Policy responses directed toward individual events in individual conflicts – say, the Libyan migrant crisis, or the rise of jihadists in Syria –may end up doing more harm than good. Not only because such policies tend to be rushed and overly securitised, but also because they ignore the deeper drivers behind these individual events, thereby aggravating them. External military support of certain Kurdish parties in the fight against Islamic State in Iraq and Syria (ISIS) is a good example: it boosted Kurdish hopes of outside support for their longstanding aspiration for greater autonomy, even independence. They chose to become outside powers’ willing proxies to advance their own agendas. This, in turn, gave rise to new and additional crises instead of lowering regional tensions.

A new methodology is needed to address these post-2011 conflicts through both analysis and policy. The risk of pursuing policies that do further harm has increased, especially as conflicts of different origins metastasise and intersect, creating a new generation of non-state conflict actors and drawing in both regional and global powers. I propose two analytical concepts to help bring greater clarity, one new, the other old: conflict clusters and concentric circles. I then explore how these interact with external interventions of various sorts.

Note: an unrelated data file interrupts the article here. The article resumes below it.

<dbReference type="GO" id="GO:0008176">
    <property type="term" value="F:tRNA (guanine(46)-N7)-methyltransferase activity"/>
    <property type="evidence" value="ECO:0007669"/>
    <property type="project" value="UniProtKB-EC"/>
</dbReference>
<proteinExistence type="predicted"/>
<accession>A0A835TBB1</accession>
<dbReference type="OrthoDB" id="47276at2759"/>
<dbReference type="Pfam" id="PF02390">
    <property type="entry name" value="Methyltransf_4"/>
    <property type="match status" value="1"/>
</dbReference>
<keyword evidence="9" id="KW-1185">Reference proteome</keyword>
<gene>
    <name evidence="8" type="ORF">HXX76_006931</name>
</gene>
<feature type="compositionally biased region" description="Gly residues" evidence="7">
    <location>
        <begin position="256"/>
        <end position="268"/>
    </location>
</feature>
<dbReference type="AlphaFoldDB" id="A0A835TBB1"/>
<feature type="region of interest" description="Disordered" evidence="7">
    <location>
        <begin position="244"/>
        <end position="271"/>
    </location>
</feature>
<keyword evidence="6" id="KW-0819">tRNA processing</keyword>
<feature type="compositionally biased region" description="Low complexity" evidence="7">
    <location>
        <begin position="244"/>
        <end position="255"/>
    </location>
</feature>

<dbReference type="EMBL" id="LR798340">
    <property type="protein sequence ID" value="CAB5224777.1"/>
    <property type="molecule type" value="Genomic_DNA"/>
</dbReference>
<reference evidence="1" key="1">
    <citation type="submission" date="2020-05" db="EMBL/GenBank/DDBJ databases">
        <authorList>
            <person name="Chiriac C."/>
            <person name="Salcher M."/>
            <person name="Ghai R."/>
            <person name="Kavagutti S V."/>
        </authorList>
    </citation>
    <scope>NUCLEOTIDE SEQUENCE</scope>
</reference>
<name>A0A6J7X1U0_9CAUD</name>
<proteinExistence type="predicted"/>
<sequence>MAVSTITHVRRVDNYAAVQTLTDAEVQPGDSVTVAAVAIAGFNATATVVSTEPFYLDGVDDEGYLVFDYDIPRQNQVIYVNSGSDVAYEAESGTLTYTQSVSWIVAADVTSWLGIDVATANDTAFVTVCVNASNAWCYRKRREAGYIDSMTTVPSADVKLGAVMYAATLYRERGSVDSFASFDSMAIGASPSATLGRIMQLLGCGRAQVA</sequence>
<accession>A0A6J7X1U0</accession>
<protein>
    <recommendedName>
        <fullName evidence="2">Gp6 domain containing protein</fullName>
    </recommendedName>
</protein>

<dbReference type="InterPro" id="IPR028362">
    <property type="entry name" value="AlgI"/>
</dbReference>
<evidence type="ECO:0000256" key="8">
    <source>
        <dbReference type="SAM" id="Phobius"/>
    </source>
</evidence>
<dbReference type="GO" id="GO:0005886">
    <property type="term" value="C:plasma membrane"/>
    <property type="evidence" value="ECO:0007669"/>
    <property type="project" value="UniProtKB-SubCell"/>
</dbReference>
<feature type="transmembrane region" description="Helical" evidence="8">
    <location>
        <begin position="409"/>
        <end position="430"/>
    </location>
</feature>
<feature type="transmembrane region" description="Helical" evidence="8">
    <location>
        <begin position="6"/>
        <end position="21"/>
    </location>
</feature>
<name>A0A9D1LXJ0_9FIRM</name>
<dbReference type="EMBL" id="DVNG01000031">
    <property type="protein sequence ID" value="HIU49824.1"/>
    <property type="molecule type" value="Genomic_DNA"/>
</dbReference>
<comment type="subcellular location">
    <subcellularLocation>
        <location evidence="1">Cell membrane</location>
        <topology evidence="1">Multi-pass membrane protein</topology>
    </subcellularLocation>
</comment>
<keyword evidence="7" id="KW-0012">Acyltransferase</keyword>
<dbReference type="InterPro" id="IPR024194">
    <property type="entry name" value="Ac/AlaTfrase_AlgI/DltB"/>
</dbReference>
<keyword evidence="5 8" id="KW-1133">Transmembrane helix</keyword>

Instead of policy prescriptions for individual conflicts, I place the perplexing array of intersecting MENA conflicts and conflict actors in a framework that elucidates what motivates these actors and what drives their conflicts. And I will suggest a set of principles that should undergird any approach by global and regional powers toward these conflicts, based on the need to contain the current situation without making matters worse. This study is based on years of field research in the MENA region by me and my colleagues at the International Crisis Group.[fn]All references to “interviews” concern interviews done by either me or my Crisis Group colleagues.Hide Footnote

Joost Hiltermann, the lead contributor to this paper, would like to thank the following for providing essential background research: Crisis Group consultants Dimitar Bechev, Ali Fathollah-Nejad and Sebastian Sons, and Crisis Group’s senior analyst for Israel/Palestine Ofer Zalzberg; also, many thanks are due to Crisis Group’s entire MENA team for providing insights and data, and for reviewing the results, for which the lead contributor remains wholly and solely responsible.

To read the full 47-page text, please open the PDF.